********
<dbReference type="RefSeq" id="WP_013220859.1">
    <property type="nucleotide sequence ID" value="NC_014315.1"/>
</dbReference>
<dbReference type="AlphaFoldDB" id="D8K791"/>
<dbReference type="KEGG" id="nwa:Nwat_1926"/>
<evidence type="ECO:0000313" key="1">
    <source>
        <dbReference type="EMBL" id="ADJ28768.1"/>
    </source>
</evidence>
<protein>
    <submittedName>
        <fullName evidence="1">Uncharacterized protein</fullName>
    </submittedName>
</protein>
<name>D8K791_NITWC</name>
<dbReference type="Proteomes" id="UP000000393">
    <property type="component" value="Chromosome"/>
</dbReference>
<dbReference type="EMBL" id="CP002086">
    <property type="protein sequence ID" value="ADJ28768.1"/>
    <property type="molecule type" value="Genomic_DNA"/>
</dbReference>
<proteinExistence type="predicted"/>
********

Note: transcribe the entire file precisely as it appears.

<dbReference type="RefSeq" id="WP_013220859.1">
    <property type="nucleotide sequence ID" value="NC_014315.1"/>
</dbReference>
<dbReference type="AlphaFoldDB" id="D8K791"/>
<dbReference type="KEGG" id="nwa:Nwat_1926"/>
<evidence type="ECO:0000313" key="1">
    <source>
        <dbReference type="EMBL" id="ADJ28768.1"/>
    </source>
</evidence>
<protein>
    <submittedName>
        <fullName evidence="1">Uncharacterized protein</fullName>
    </submittedName>
</protein>
<name>D8K791_NITWC</name>
<dbReference type="Proteomes" id="UP000000393">
    <property type="component" value="Chromosome"/>
</dbReference>
<dbReference type="EMBL" id="CP002086">
    <property type="protein sequence ID" value="ADJ28768.1"/>
    <property type="molecule type" value="Genomic_DNA"/>
</dbReference>
<proteinExistence type="predicted"/>